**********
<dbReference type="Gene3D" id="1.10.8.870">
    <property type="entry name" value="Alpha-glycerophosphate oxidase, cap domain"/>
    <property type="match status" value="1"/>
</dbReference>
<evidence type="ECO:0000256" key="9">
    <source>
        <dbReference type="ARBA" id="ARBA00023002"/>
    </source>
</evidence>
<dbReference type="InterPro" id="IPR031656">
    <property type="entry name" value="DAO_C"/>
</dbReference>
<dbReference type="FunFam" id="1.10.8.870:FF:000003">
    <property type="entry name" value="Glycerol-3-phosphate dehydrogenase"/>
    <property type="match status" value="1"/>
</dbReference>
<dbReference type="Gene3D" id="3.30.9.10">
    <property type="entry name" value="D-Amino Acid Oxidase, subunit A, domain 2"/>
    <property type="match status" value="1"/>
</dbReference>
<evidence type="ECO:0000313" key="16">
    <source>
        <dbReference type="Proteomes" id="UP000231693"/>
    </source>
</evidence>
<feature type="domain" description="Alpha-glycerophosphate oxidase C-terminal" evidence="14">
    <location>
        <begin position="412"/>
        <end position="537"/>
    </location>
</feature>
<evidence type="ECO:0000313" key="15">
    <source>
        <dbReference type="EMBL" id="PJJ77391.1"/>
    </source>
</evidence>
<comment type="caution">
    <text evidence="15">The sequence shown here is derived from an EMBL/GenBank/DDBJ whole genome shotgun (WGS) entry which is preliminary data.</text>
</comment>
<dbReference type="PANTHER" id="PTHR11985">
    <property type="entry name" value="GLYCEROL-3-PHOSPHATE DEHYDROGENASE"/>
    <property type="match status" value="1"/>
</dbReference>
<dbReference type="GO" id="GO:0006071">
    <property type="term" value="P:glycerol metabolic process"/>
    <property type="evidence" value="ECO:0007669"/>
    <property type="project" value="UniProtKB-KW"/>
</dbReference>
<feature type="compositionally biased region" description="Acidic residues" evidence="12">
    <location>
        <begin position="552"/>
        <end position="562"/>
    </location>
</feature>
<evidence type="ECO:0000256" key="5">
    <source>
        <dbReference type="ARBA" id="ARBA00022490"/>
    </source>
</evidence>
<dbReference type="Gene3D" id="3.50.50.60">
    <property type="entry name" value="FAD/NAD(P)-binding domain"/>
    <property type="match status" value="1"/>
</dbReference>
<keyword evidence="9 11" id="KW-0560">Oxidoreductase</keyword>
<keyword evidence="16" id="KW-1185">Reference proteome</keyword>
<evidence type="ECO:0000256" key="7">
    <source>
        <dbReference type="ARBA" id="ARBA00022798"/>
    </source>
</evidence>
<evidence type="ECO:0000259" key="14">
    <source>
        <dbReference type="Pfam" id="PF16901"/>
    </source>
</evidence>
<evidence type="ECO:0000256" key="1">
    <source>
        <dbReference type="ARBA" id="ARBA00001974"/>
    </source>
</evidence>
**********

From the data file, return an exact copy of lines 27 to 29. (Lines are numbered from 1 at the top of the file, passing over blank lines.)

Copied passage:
    <location>
        <begin position="412"/>
        <end position="537"/>